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"Constitute High Level Committee For Preventive Measures To Ensure Juveniles Are Not Lodged In Adult Jails": DCPCR To Delhi High Court

Nupur Thapliyal
5 Feb 2022 5:51 AM GMT
Constitute High Level Committee For Preventive Measures To Ensure Juveniles Are Not Lodged In Adult Jails: DCPCR To Delhi High Court
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The Delhi Commission for Protection of Child Rights (DCPCR) has prayed from the Delhi High Court to constitute a High Level Committee for outlining preventive measures to ensure that juveniles are not lodged in adult jails. In the written submissions filed before a bench of Justice Siddharth Mridul and Justice Anup J Bhambhani, DCPCR has stated that it believes that a serious inquiry into...

The Delhi Commission for Protection of Child Rights (DCPCR) has prayed from the Delhi High Court to constitute a High Level Committee for outlining preventive measures to ensure that juveniles are not lodged in adult jails.

In the written submissions filed before a bench of Justice Siddharth Mridul and Justice Anup J Bhambhani, DCPCR has stated that it believes that a serious inquiry into "every lapse made in age investigation of juveniles" is the strongest deterrent for the erring police officials to be conscious of the aspect of age of juveniles.

The DCPCR has therefore prayed that the High Level Committee be comprised of Principal Secretary (Home) Delhi Government, Secretary Department of Women and Child Development (DWCD) Delhi Government, Chairperson of DCPCR, Director General of Prisons Delhi, Member-Secretary Delhi State Legal Services Authority (DSLSA), Special Commissioner Special Police Unit for Women and Children (SPUWAC) Delhi Police, Principal Magistrate of a Juvenile Justice Board, an eminent child rights expert and a legal expert.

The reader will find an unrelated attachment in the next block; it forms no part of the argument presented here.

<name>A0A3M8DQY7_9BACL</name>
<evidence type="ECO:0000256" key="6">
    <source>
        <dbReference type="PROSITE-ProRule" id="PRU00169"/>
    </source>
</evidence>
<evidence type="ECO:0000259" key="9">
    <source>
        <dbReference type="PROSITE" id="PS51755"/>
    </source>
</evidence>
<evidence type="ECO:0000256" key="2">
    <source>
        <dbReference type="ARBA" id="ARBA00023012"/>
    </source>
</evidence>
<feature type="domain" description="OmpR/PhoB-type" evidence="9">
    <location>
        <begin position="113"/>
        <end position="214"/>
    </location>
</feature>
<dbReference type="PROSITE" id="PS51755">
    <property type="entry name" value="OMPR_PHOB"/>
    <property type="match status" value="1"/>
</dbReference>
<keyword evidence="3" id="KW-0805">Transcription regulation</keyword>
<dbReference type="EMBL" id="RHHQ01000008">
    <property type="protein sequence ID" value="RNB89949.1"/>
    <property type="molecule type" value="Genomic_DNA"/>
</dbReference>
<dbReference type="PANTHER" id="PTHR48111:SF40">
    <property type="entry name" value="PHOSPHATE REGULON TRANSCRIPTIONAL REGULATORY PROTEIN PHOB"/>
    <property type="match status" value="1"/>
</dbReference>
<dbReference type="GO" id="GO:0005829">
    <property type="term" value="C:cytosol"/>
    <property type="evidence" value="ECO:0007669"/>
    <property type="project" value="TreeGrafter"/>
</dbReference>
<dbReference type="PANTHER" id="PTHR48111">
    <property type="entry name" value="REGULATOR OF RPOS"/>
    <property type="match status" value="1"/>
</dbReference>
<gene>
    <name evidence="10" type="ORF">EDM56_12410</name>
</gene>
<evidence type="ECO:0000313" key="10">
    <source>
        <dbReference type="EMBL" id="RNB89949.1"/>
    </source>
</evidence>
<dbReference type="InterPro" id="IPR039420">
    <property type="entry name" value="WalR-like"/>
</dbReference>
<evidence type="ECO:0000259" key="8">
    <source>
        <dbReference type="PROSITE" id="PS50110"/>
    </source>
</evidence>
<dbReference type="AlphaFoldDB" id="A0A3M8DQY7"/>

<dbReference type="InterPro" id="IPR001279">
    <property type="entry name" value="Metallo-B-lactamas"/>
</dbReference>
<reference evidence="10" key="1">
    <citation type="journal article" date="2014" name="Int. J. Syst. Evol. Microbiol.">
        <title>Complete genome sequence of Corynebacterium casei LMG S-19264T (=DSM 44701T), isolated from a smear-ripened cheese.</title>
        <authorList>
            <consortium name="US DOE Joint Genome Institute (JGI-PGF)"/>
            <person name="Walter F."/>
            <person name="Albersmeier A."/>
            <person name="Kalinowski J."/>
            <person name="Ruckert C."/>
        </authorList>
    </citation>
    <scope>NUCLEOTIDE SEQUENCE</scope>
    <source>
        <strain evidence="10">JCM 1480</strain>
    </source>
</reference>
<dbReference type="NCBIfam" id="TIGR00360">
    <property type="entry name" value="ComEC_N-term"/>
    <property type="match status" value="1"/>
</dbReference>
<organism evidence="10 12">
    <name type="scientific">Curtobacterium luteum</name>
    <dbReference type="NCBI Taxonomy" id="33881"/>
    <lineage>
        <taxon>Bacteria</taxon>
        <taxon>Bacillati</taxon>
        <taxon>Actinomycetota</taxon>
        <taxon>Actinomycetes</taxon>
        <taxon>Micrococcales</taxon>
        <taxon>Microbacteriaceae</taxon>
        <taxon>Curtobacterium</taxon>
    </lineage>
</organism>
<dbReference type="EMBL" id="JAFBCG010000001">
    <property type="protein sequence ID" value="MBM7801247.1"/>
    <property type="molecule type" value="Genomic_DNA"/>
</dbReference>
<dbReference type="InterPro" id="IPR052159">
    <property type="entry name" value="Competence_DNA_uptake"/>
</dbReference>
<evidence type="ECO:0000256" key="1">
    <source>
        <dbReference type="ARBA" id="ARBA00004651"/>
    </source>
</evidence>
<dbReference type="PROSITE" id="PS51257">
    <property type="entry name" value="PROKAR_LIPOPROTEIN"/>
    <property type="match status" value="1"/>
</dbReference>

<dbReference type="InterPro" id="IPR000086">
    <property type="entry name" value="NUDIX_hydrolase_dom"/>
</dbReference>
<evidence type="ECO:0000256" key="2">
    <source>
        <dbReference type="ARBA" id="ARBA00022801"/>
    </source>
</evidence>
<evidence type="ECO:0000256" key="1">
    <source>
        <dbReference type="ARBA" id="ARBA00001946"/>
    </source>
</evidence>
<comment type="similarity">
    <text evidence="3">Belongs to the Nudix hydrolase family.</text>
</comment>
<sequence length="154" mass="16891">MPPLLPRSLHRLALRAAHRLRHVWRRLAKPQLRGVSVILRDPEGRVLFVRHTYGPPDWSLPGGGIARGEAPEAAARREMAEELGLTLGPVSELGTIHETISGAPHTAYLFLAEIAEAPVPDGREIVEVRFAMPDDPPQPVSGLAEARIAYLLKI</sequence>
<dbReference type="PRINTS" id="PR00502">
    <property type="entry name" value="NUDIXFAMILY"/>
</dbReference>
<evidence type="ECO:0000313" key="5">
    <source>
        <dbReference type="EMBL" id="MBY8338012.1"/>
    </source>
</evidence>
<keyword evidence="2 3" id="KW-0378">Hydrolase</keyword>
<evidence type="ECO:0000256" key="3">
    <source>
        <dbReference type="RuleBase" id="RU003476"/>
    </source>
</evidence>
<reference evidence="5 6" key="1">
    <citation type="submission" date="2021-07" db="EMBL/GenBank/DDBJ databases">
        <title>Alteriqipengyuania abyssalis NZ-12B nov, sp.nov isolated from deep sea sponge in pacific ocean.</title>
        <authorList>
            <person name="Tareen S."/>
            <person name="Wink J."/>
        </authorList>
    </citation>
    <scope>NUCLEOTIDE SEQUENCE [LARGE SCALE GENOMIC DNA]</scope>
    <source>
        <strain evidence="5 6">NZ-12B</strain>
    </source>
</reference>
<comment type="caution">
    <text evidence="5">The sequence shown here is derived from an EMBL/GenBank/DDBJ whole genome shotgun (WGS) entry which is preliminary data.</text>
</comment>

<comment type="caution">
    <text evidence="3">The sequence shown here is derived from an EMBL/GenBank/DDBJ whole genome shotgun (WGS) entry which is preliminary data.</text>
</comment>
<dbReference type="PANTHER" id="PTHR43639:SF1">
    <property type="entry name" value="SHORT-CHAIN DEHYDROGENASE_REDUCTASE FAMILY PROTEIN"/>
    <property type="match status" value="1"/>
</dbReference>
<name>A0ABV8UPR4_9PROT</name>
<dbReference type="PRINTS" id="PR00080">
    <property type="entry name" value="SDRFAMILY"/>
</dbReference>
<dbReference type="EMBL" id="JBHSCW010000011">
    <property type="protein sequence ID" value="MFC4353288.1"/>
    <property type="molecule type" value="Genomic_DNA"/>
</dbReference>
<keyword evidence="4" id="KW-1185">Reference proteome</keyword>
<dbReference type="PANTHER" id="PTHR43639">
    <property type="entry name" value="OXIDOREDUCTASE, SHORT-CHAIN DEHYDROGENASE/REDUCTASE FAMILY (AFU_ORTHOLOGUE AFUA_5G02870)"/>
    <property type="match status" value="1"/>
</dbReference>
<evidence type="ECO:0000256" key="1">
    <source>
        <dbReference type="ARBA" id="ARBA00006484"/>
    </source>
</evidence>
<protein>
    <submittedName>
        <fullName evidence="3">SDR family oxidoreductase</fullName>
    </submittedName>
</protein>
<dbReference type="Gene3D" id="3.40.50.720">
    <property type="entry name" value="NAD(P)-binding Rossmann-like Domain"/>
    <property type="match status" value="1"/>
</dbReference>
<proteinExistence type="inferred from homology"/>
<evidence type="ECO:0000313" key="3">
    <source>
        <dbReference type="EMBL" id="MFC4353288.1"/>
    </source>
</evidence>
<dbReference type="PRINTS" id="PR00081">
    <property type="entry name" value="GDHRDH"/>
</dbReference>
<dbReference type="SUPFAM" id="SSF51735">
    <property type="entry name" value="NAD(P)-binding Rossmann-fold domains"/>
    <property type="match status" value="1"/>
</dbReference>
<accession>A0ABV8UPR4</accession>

The written submissions have been filed through DCPCR's standing counsel R.H.A. Sikander in a criminal reference concerning the implementation of the provisions of the Juvenile Justice Act.

Recently, the Court had noted that there was an alarming number of about 800 juveniles or children in conflict with law who were detained in adult jails in Tihar in the past five years.

Juveniles Detained In Adult Jails: Delhi High Court To Consider Streamlining Process Of Assessing Age Of Arrestee When Brought To Police Station

In this backdrop, the DCPCR has prayed that the Juvenile Justice Boards (JJBs) may be requested to place on record whether the inquiries into the cases of 844 juveniles who were lodged in adult jails were conducted and also details of such intimations made by the JJBs to the DCPs in the last 5 years.

"That another strong layer of protection for juveniles from being lodged in the adult jails is the production of young alleged offenders of 18 to 21 years of age before the concerned District Legal Services Authority (DLSA). The fact that the official of the DLSA would examine the age memo of a young alleged offender and interact with him/her is a strong deterrent for the erring police officials to display seriousness into these matters," the submissions read further.

A direction has also been sought that DCPCR is directed to constitute a panel of persons to make visits to various city jails in order to find out if there are any persons lodged in such jails who should have been the beneficiaries of the JJ Act, 2015.

The Court had earlier issued slew of directions to the Juvenile Justice Boards as well as the Delhi Government for streamlining the functioning of the juvenile justice delivery system under the Act and Juvenile Justice Rules, 2016.

The Court had also issued directions for streamlining the process of inquiries relating to juveniles in conflict with law and scrupulous compliance by all authorities.

It had directed that all cases alleging petty offences against children or juveniles in conflict with law, where the inquiry has been pending and remains inconclusive for a period longer than one year, regardless of whether such child or juvenile has been produced before the Juvenile Justice Boards in Delhi, shall stand terminated with immediate effect.

The Court noted that the long pendency of cases was due to pandemic, where children were not produced before the JJ Boards. It was understood by the stakeholders that the time of 04 months stipulated in section 14 would begin to run only after the date of first production of the child before the JJB, hundreds of matters relating even to petty offences have been languishing at various stages for much longer than 04 months.

Case Title: COURT ON ITS OWN MOTION v. STATE

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